Monday, December 1, 2008
This summer I neglected my garden. I was away in other people's gardens and had no time for things like weeding or watering. The sun was there doing its thing. Sometimes the clouds would part. That's it.
Of course upon my return the place looked like ass. Nothing had been transplanted on time and all the herbs were sadly strangled in their pots, by their own roots no less. And yet...things grew.
Nature-what a crazy bitch she is.
So here was the total:
Six tomatoes, a handful of beets, and enough beans to replant them next spring. There were also enough basil leaves to flavor a mixed drink. Speaking of which there's a lot of mint growing randomly around, so mojitos for everyone! I have grand plans for next year. There's going to be a pea place (where I grow peas) and troughs of Magic Mollies. There will be strawberries (we have a few in a big yellow tub now but my mouth didn't harvest any) galore and chickens. Chickens.
There is a chance it will all fall to ruin again. That's the chance everyone takes any time they attempt something positive because unlike things that are bad for you doing something good for you is hard work. Diets, exercise, educating yourself, being nice to people... All practically impossible!! At least this is what we're conditioned to believe. Eating organic is too expensive, shopping from local growers is too complicated, eating healthy is too boring, recycling is a waste of time, no one can remember to take canvas bags to the grocery store don't bother, nothing you plant will ever grow.
My garden marched on without me much as the planet will march on without humanity once we've wiped ourselves off it. But if I'd done a little more with it, some weeding for instance, we could have supported each other! No one would have to be wiped off anyone's face. I'm trying to say that you can work with nature or you can ignore it-guess which action turns out better? It's not a perfect analogy since my garden's decline isn't causing climate change but you get it.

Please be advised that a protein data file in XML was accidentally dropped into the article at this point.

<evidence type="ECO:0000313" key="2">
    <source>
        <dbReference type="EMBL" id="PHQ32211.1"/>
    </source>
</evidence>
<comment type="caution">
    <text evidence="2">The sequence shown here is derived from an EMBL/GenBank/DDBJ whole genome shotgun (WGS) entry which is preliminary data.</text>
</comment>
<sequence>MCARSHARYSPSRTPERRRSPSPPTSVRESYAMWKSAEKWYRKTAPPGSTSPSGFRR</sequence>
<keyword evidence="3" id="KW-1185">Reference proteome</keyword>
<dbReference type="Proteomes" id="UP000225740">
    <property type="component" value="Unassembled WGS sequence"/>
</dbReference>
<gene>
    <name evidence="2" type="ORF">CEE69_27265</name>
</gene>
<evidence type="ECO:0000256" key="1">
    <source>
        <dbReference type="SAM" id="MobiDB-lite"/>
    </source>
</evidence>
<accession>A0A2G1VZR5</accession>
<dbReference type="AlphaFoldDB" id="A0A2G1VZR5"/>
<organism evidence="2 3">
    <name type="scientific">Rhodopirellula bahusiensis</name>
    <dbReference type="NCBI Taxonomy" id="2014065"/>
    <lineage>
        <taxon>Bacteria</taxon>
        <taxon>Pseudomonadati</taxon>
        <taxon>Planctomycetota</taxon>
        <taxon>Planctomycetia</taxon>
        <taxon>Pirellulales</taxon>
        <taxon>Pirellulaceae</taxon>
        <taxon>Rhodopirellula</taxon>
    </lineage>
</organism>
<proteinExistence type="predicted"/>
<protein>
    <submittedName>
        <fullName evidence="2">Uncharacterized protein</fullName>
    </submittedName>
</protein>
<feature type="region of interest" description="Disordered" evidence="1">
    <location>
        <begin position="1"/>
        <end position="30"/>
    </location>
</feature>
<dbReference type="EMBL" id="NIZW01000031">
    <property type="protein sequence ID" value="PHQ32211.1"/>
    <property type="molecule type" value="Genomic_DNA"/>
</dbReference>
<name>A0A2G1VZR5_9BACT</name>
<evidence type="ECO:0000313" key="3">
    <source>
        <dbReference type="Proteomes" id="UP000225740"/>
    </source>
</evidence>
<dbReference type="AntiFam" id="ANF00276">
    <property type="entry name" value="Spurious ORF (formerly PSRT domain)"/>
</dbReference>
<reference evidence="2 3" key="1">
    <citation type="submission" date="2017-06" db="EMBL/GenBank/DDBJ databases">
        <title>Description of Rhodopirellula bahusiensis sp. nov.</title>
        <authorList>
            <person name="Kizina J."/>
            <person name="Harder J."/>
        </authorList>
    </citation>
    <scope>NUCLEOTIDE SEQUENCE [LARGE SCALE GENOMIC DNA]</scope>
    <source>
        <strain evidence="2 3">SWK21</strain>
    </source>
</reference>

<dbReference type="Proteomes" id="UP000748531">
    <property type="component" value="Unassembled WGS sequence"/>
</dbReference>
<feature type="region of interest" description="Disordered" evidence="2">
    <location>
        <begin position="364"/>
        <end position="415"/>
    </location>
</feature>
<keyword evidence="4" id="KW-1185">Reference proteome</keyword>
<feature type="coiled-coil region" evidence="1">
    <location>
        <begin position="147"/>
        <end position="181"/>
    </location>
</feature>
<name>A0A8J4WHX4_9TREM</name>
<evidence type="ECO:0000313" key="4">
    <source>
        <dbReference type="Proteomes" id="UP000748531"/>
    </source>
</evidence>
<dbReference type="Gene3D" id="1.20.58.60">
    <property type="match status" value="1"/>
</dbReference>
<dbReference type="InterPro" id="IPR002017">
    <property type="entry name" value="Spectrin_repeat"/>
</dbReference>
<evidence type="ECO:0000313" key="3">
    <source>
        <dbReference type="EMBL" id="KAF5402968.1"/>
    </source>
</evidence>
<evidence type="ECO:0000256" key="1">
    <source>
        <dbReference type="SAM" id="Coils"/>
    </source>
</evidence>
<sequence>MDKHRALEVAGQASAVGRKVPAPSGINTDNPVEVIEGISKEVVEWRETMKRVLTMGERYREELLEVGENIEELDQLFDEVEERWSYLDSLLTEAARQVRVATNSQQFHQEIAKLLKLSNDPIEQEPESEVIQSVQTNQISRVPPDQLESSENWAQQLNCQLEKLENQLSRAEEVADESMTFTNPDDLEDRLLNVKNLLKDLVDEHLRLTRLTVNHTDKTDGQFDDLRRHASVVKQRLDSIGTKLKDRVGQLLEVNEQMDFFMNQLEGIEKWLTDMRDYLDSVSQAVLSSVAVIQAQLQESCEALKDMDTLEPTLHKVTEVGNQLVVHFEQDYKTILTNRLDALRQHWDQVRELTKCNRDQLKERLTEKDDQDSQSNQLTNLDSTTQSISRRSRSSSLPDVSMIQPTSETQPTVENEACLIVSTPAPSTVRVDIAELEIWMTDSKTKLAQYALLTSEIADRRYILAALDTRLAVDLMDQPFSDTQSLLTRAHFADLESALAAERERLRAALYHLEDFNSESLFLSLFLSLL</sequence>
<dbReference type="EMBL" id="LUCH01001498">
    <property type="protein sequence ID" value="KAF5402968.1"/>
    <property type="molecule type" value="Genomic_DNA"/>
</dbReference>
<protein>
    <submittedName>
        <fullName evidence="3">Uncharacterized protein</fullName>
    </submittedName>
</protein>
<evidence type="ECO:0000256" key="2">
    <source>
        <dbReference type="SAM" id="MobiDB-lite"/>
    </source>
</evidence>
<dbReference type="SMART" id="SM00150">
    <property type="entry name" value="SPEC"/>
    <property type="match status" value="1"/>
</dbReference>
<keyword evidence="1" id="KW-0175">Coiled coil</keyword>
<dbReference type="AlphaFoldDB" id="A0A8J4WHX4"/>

Personally I'm not very active on the doing things for the planet front but I've noticed my awareness and interest has increased with every seed I plant. Every seed. We have a compost bin so now I don't throw organic waste into the garbage (for anyone holding their breath to find out what happened with my almost full compost bin, one day Claire just picked it up and dumped the whole thing over a garden bed. It had actually turned to dirt! Didn't need that help line after all) and I reuse bags and recycle and buy organic and am trying to just buy local (if only Europe didn't make such awesome cheese) and these are all pitiful small things, seeds if you will, that hopefully will grow into something more, with time. But only if I put in a cultivating hand. Mmm, mixed metaphors are delicious. Like Mojitos.
I guess what I'm saying (and reminding myself of) is even though a seed looks small and insignificant, plant it because it's amazing what it can produce.